Try this: Consider cutting back on skim milk, Dattner says, which has shown the strongest link with skin flare-ups.

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  • Infused Sea Salt Recipes that Make Great DIY Gifts

    Photo: Andrew PurcellRecipes by Heidi Swanson

    "Since the holidays are always busy, I make these finishing salts ahead of time to have on hand for gifts. They're not fussy, and you can tweak them to your liking. The flavor my friends and family love most, winter citrus, adds a bright finish to curries, soups, stews-I even sprinkle it on banana bread!" -Heidi Swanson, blogger at and author of Super Natural Every Day

    Winter Citrus Salt
    Makes 3/4 cup.


    • 1/2 cup flaky sea salt, such as Maldon
    • 1 Tbsp. grapefruit zest
    • 2 tsp. orange zest
    • 1 tsp. lemon zest (preferably Meyer)
    • 1/2 tsp. ground fennel seed

    Active time: 10 minutes
    Total time: 30 minutes

    Preheat oven to 300°. Line a baking sheet with parchment paper. In a medium bowl, mix salt with grapefruit, orange, and lemon zests, working zest into salt to eliminate clumps. Add fennel and spread across prepared baking sheet. Bake until zest is completely dried out, about 15 minutes (it Read More »from Infused Sea Salt Recipes that Make Great DIY Gifts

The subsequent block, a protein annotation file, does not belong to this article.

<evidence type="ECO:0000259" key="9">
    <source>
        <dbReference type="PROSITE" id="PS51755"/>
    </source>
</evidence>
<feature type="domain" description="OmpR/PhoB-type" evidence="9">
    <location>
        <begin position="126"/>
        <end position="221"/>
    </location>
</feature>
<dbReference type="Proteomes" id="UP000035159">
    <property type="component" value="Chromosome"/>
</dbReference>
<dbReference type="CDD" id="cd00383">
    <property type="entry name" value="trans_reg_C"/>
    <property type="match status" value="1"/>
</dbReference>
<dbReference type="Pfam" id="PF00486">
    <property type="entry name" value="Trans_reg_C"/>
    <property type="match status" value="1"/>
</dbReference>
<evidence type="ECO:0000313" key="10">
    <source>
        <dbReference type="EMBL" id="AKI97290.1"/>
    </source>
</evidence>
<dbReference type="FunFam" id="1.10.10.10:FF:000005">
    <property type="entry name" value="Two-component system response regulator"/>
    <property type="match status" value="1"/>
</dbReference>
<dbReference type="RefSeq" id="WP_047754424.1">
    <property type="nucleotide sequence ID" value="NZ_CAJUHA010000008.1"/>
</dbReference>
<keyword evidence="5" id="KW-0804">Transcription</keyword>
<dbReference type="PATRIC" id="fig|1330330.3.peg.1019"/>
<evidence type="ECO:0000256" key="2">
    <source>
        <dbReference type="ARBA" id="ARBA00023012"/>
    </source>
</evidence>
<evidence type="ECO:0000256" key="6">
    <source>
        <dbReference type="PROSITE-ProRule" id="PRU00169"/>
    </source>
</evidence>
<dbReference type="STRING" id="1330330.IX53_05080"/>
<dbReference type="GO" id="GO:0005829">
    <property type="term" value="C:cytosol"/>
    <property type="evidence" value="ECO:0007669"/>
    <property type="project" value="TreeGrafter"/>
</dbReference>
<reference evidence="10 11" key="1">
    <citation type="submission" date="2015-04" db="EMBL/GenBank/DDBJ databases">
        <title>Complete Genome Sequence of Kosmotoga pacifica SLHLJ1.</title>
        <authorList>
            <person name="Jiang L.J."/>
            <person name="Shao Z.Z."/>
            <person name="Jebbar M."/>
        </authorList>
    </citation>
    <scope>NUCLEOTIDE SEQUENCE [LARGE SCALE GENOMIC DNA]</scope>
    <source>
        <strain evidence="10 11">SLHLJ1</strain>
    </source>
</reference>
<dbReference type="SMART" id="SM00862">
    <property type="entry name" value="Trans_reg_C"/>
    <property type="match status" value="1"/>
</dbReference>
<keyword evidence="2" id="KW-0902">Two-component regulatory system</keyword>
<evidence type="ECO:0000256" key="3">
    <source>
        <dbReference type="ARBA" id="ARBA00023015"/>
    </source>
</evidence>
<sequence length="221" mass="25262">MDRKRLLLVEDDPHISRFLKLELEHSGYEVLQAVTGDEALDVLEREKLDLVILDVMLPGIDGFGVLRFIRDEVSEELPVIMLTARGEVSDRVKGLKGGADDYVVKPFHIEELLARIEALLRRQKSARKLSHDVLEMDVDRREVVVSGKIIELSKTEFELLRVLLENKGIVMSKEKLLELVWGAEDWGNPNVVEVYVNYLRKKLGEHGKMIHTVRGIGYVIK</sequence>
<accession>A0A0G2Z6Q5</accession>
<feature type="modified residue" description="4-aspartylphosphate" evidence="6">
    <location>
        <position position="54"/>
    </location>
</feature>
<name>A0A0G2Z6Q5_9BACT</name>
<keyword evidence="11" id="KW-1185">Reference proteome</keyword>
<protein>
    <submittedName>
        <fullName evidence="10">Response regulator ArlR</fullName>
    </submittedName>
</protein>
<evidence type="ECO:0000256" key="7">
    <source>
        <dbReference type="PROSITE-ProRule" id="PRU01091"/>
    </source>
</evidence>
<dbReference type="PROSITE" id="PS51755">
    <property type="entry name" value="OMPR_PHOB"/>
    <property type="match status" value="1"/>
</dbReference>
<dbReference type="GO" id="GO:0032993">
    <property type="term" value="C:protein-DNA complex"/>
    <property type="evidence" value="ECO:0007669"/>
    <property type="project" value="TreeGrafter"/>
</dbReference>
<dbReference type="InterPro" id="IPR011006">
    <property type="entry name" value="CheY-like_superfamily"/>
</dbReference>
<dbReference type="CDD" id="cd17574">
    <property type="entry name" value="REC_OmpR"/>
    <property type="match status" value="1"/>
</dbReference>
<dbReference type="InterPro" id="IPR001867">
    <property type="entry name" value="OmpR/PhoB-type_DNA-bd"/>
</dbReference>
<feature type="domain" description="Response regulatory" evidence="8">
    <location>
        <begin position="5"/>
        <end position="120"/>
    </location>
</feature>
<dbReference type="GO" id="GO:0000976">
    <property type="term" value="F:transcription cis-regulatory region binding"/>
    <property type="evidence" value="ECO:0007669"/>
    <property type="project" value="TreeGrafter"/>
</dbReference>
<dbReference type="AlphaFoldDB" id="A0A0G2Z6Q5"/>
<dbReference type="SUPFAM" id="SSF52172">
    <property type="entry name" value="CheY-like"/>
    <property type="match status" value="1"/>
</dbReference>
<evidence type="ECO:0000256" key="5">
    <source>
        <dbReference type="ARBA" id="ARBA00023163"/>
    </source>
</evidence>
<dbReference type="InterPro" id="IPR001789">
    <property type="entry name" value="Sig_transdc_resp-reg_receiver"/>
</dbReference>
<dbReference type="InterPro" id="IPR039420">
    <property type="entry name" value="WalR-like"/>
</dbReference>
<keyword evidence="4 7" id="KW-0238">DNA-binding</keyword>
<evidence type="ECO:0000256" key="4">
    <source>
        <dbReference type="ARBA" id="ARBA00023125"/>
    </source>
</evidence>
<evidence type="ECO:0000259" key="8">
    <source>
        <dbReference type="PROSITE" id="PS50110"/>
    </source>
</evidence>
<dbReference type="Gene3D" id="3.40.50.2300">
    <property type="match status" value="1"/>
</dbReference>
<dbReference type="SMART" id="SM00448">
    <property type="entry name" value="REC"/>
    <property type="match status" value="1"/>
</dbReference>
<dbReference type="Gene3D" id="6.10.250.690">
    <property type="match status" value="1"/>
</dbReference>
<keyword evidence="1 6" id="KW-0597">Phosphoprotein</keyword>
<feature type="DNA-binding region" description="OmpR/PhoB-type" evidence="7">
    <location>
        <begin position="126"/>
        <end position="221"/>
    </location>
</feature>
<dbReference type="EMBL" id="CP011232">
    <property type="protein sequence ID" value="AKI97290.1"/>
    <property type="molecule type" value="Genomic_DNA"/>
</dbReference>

• 4 Ways to Strengthen Your Family

    Photo: Darren BraunHow Can I Know My Loved Ones So Well-And Yet Not at All?

    My cat, at least, is another species, so I don't pretend to know why he sniffs chairs or chews plastic bags. It is enough simply to share our love of shrimp and napping. But the humans I live with? In some ways they are utterly familiar: I know that my daughter has a fever because I wake to some invisible molecular disturbance in the room, that my son hates his frittata though he insists he doesn't, and that when I bend to sweep up the spilled oats, my husband is ogling my behind. And yet everywhere, there is evidence of their otherness. I discover that one of them has Googled "Jamie Lee Curtis" during the night. I find a cupful of rocks in the freezer. Billy Joel's "Piano Man" comes on, and my daughter sighs: "This song makes me sad. If all those people are putting bread in his jar, how is he going to get his tips?"

    They are strangers. And thank goodness! Otherwise there would be no awe, no suspense, no exquisite wonder-even

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  • What the Happiest People Do at Work

    Photo: ThinkstockBy Jena Pincott

    They're remembering a famous ad campaign.